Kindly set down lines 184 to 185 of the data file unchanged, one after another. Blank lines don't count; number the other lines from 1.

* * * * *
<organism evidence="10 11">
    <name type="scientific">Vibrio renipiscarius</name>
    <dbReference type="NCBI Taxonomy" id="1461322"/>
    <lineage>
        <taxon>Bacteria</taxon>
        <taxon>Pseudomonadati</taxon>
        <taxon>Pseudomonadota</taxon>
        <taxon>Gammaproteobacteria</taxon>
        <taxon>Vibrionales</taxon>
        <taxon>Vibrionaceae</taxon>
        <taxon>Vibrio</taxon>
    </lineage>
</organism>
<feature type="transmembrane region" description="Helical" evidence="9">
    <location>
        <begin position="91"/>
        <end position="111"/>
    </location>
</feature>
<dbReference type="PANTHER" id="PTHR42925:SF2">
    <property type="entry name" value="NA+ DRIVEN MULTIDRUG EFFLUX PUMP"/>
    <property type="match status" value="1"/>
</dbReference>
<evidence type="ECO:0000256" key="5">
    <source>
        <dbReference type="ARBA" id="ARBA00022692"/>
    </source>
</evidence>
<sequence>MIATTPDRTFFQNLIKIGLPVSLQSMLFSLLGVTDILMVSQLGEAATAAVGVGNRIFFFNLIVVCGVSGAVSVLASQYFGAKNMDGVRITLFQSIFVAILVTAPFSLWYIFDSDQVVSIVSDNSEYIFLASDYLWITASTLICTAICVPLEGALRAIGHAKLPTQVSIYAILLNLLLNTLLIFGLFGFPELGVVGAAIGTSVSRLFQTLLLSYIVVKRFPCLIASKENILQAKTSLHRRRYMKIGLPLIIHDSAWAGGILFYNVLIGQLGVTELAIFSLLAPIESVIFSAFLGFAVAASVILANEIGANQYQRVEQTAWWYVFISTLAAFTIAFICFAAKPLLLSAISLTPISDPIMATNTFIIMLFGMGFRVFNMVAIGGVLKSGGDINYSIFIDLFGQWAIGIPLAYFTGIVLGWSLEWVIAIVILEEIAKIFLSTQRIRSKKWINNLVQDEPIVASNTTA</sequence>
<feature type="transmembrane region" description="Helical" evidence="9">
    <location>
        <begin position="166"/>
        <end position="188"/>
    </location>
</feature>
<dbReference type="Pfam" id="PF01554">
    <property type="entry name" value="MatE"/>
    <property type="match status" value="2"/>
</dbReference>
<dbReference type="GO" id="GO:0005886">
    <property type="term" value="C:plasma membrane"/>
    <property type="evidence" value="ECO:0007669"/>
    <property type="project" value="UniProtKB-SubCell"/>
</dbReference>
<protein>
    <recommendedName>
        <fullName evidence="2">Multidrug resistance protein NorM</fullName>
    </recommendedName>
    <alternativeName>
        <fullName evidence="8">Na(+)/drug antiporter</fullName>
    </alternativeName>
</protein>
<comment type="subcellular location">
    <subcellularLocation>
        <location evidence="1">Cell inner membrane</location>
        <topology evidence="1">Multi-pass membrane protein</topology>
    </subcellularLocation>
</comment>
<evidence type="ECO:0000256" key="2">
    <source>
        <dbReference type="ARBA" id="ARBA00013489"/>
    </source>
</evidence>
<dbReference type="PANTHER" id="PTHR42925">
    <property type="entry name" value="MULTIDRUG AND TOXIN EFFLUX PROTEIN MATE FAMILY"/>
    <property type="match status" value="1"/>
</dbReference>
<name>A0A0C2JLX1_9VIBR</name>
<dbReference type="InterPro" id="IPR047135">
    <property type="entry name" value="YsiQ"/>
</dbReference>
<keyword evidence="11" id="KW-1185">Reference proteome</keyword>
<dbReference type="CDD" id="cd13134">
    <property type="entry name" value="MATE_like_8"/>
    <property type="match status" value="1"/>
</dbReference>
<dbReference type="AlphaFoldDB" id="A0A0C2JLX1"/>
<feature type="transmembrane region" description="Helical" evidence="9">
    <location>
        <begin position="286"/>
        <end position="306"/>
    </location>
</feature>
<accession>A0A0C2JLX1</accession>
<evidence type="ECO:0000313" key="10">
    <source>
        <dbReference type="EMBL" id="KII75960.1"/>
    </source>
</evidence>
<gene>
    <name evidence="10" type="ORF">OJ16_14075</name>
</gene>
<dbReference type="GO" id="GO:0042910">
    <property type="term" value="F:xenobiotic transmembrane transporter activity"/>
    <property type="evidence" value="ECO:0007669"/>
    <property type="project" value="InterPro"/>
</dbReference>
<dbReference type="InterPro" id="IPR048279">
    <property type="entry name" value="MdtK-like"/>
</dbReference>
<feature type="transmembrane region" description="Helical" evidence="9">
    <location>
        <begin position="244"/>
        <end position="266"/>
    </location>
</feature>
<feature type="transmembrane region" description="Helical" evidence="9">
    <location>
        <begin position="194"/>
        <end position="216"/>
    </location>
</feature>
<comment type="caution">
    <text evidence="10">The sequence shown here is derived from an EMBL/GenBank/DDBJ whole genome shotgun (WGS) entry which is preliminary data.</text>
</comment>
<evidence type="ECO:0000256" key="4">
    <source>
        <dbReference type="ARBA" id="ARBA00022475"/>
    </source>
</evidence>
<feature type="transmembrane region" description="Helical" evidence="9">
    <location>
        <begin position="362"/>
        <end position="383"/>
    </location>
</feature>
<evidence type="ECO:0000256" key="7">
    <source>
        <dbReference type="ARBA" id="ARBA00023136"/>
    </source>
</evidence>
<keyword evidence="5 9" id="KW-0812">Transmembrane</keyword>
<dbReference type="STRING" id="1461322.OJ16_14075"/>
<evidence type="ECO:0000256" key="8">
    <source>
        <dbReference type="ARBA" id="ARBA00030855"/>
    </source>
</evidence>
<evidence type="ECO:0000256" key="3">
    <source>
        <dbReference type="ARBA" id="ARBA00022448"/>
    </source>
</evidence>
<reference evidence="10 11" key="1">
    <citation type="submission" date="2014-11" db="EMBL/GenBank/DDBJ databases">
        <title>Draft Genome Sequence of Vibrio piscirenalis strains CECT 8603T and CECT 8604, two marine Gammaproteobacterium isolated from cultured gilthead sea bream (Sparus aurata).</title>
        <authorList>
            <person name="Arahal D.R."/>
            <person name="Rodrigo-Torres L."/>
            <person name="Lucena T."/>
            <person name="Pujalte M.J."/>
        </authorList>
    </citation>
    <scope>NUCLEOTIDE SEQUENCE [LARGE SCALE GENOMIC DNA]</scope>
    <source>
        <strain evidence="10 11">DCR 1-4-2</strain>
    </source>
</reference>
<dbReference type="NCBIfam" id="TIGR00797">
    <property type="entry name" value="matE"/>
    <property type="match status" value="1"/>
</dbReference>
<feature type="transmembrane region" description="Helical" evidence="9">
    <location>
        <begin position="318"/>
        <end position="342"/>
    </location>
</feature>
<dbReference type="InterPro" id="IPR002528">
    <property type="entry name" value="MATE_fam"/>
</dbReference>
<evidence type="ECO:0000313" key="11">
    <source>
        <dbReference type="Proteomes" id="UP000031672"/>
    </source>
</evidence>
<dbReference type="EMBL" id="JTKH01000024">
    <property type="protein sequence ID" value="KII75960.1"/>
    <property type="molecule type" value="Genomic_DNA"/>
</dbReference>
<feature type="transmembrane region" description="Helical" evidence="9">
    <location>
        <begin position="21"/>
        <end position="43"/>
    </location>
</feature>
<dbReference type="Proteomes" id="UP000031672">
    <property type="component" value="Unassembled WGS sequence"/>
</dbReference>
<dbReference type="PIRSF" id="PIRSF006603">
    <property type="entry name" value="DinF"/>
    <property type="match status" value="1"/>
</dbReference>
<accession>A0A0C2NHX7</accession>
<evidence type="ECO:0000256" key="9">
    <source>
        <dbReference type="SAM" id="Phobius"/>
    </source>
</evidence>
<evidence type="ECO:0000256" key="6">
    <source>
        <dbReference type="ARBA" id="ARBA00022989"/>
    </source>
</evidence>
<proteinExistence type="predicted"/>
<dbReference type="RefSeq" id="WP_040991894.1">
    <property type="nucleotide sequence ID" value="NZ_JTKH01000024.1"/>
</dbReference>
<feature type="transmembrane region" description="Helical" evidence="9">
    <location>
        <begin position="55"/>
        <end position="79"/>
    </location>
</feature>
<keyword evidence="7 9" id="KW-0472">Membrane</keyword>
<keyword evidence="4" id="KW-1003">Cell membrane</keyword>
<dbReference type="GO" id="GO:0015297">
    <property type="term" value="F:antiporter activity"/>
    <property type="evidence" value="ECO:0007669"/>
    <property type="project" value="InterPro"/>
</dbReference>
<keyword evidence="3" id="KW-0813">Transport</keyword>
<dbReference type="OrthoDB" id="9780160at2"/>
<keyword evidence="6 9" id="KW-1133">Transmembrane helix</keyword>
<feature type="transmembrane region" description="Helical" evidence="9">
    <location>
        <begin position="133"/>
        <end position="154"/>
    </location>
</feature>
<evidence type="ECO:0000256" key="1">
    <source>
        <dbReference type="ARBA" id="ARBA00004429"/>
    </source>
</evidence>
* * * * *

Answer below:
        <end position="43"/>
    </location>